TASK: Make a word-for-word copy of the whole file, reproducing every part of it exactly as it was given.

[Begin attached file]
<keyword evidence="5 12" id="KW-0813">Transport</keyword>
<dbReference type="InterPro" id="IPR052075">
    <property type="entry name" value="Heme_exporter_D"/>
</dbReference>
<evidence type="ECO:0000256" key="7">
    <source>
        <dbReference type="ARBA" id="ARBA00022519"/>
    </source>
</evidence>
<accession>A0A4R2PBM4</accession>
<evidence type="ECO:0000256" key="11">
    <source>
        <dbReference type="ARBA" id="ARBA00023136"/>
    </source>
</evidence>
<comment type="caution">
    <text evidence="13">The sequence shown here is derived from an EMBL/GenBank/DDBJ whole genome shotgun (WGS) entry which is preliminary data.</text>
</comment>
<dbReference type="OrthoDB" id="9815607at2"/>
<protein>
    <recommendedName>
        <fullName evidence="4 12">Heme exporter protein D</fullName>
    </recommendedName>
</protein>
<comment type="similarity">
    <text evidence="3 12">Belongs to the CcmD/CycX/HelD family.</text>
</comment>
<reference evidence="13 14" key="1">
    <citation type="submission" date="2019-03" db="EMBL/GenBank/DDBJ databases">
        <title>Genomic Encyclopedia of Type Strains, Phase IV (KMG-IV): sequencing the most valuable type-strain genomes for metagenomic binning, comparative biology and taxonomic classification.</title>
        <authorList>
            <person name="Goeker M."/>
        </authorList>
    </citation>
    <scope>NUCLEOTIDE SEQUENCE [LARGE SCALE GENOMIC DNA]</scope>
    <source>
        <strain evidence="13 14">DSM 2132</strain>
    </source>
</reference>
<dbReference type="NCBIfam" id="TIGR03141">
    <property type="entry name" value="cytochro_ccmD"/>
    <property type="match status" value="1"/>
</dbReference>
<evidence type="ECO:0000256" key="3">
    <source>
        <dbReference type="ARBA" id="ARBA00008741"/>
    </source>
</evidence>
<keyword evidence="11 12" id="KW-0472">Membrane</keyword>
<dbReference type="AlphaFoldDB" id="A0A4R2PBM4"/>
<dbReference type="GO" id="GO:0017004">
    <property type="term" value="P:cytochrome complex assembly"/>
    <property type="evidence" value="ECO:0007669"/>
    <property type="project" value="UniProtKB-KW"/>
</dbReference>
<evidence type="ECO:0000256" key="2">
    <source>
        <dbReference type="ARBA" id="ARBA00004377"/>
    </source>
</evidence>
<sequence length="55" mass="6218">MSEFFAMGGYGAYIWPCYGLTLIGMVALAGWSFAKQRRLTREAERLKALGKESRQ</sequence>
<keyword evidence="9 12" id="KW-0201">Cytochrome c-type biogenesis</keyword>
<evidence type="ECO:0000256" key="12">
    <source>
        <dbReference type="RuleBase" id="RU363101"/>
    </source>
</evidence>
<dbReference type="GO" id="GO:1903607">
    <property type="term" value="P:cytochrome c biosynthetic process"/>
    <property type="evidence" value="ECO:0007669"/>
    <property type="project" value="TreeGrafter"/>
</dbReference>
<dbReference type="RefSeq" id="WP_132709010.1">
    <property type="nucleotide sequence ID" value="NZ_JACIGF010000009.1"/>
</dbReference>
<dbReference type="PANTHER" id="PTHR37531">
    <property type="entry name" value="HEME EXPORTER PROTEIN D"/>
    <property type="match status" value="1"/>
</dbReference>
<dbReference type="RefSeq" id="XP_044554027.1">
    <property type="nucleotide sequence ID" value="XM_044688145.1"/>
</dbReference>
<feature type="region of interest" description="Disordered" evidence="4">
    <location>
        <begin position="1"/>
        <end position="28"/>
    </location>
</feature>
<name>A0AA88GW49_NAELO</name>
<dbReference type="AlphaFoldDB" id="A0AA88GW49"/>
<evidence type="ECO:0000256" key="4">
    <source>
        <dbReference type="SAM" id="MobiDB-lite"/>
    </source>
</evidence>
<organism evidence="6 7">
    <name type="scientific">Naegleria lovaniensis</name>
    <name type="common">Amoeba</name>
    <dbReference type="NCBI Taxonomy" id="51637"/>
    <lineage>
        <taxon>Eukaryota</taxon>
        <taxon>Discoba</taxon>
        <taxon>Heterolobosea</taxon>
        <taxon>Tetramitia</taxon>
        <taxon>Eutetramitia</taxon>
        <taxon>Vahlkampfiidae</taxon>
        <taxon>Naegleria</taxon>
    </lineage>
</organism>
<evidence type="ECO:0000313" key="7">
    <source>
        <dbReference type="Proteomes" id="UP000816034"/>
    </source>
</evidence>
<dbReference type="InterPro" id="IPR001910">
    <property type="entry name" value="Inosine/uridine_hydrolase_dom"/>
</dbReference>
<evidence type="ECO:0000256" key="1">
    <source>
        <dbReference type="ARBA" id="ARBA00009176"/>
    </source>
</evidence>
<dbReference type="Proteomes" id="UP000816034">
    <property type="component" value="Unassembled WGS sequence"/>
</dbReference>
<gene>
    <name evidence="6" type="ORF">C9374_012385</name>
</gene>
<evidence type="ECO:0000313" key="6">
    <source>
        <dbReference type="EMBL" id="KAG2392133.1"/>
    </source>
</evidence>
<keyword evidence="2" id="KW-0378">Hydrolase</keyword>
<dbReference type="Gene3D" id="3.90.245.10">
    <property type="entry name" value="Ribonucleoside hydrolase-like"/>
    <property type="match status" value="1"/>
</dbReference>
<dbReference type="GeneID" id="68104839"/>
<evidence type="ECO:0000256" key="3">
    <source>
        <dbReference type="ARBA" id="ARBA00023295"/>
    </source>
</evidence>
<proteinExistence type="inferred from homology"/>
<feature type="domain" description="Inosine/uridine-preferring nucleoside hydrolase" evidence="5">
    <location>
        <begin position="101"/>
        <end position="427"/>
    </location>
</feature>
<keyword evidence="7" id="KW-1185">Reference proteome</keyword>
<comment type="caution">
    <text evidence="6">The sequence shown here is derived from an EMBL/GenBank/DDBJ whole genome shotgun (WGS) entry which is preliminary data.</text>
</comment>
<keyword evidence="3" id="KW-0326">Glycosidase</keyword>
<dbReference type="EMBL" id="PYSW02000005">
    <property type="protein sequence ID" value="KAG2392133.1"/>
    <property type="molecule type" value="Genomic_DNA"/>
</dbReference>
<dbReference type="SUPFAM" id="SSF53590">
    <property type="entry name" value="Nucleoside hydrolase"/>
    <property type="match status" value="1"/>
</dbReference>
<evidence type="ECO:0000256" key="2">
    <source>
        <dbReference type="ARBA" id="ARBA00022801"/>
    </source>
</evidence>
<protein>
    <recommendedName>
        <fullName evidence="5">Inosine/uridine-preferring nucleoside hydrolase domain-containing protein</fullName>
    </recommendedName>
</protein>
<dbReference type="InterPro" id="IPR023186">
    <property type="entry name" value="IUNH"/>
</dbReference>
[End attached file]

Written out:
<keyword evidence="5 12" id="KW-0813">Transport</keyword>
<dbReference type="InterPro" id="IPR052075">
    <property type="entry name" value="Heme_exporter_D"/>
</dbReference>
<evidence type="ECO:0000256" key="7">
    <source>
        <dbReference type="ARBA" id="ARBA00022519"/>
    </source>
</evidence>
<accession>A0A4R2PBM4</accession>
<evidence type="ECO:0000256" key="11">
    <source>
        <dbReference type="ARBA" id="ARBA00023136"/>
    </source>
</evidence>
<comment type="caution">
    <text evidence="13">The sequence shown here is derived from an EMBL/GenBank/DDBJ whole genome shotgun (WGS) entry which is preliminary data.</text>
</comment>
<dbReference type="OrthoDB" id="9815607at2"/>
<protein>
    <recommendedName>
        <fullName evidence="4 12">Heme exporter protein D</fullName>
    </recommendedName>
</protein>
<comment type="similarity">
    <text evidence="3 12">Belongs to the CcmD/CycX/HelD family.</text>
</comment>
<reference evidence="13 14" key="1">
    <citation type="submission" date="2019-03" db="EMBL/GenBank/DDBJ databases">
        <title>Genomic Encyclopedia of Type Strains, Phase IV (KMG-IV): sequencing the most valuable type-strain genomes for metagenomic binning, comparative biology and taxonomic classification.</title>
        <authorList>
            <person name="Goeker M."/>
        </authorList>
    </citation>
    <scope>NUCLEOTIDE SEQUENCE [LARGE SCALE GENOMIC DNA]</scope>
    <source>
        <strain evidence="13 14">DSM 2132</strain>
    </source>
</reference>
<dbReference type="NCBIfam" id="TIGR03141">
    <property type="entry name" value="cytochro_ccmD"/>
    <property type="match status" value="1"/>
</dbReference>
<evidence type="ECO:0000256" key="3">
    <source>
        <dbReference type="ARBA" id="ARBA00008741"/>
    </source>
</evidence>
<keyword evidence="11 12" id="KW-0472">Membrane</keyword>
<dbReference type="AlphaFoldDB" id="A0A4R2PBM4"/>
<dbReference type="GO" id="GO:0017004">
    <property type="term" value="P:cytochrome complex assembly"/>
    <property type="evidence" value="ECO:0007669"/>
    <property type="project" value="UniProtKB-KW"/>
</dbReference>
<evidence type="ECO:0000256" key="2">
    <source>
        <dbReference type="ARBA" id="ARBA00004377"/>
    </source>
</evidence>
<sequence length="55" mass="6218">MSEFFAMGGYGAYIWPCYGLTLIGMVALAGWSFAKQRRLTREAERLKALGKESRQ</sequence>
<keyword evidence="9 12" id="KW-0201">Cytochrome c-type biogenesis</keyword>
<evidence type="ECO:0000256" key="12">
    <source>
        <dbReference type="RuleBase" id="RU363101"/>
    </source>
</evidence>
<dbReference type="GO" id="GO:1903607">
    <property type="term" value="P:cytochrome c biosynthetic process"/>
    <property type="evidence" value="ECO:0007669"/>
    <property type="project" value="TreeGrafter"/>
</dbReference>
<dbReference type="RefSeq" id="WP_132709010.1">
    <property type="nucleotide sequence ID" value="NZ_JACIGF010000009.1"/>
</dbReference>
<dbReference type="PANTHER" id="PTHR37531">
    <property type="entry name" value="HEME EXPORTER PROTEIN D"/>
    <property type="match status" value="1"/>
</dbReference>
<dbReference type="RefSeq" id="XP_044554027.1">
    <property type="nucleotide sequence ID" value="XM_044688145.1"/>
</dbReference>
<feature type="region of interest" description="Disordered" evidence="4">
    <location>
        <begin position="1"/>
        <end position="28"/>
    </location>
</feature>
<name>A0AA88GW49_NAELO</name>
<dbReference type="AlphaFoldDB" id="A0AA88GW49"/>
<evidence type="ECO:0000256" key="4">
    <source>
        <dbReference type="SAM" id="MobiDB-lite"/>
    </source>
</evidence>
<organism evidence="6 7">
    <name type="scientific">Naegleria lovaniensis</name>
    <name type="common">Amoeba</name>
    <dbReference type="NCBI Taxonomy" id="51637"/>
    <lineage>
        <taxon>Eukaryota</taxon>
        <taxon>Discoba</taxon>
        <taxon>Heterolobosea</taxon>
        <taxon>Tetramitia</taxon>
        <taxon>Eutetramitia</taxon>
        <taxon>Vahlkampfiidae</taxon>
        <taxon>Naegleria</taxon>
    </lineage>
</organism>
<evidence type="ECO:0000313" key="7">
    <source>
        <dbReference type="Proteomes" id="UP000816034"/>
    </source>
</evidence>
<dbReference type="InterPro" id="IPR001910">
    <property type="entry name" value="Inosine/uridine_hydrolase_dom"/>
</dbReference>
<evidence type="ECO:0000256" key="1">
    <source>
        <dbReference type="ARBA" id="ARBA00009176"/>
    </source>
</evidence>
<dbReference type="Proteomes" id="UP000816034">
    <property type="component" value="Unassembled WGS sequence"/>
</dbReference>
<gene>
    <name evidence="6" type="ORF">C9374_012385</name>
</gene>
<evidence type="ECO:0000313" key="6">
    <source>
        <dbReference type="EMBL" id="KAG2392133.1"/>
    </source>
</evidence>
<keyword evidence="2" id="KW-0378">Hydrolase</keyword>
<dbReference type="Gene3D" id="3.90.245.10">
    <property type="entry name" value="Ribonucleoside hydrolase-like"/>
    <property type="match status" value="1"/>
</dbReference>
<dbReference type="GeneID" id="68104839"/>
<evidence type="ECO:0000256" key="3">
    <source>
        <dbReference type="ARBA" id="ARBA00023295"/>
    </source>
</evidence>
<proteinExistence type="inferred from homology"/>
<feature type="domain" description="Inosine/uridine-preferring nucleoside hydrolase" evidence="5">
    <location>
        <begin position="101"/>
        <end position="427"/>
    </location>
</feature>
<keyword evidence="7" id="KW-1185">Reference proteome</keyword>
<comment type="caution">
    <text evidence="6">The sequence shown here is derived from an EMBL/GenBank/DDBJ whole genome shotgun (WGS) entry which is preliminary data.</text>
</comment>
<keyword evidence="3" id="KW-0326">Glycosidase</keyword>
<dbReference type="EMBL" id="PYSW02000005">
    <property type="protein sequence ID" value="KAG2392133.1"/>
    <property type="molecule type" value="Genomic_DNA"/>
</dbReference>
<dbReference type="SUPFAM" id="SSF53590">
    <property type="entry name" value="Nucleoside hydrolase"/>
    <property type="match status" value="1"/>
</dbReference>
<evidence type="ECO:0000256" key="2">
    <source>
        <dbReference type="ARBA" id="ARBA00022801"/>
    </source>
</evidence>
<protein>
    <recommendedName>
        <fullName evidence="5">Inosine/uridine-preferring nucleoside hydrolase domain-containing protein</fullName>
    </recommendedName>
</protein>
<dbReference type="InterPro" id="IPR023186">
    <property type="entry name" value="IUNH"/>
</dbReference>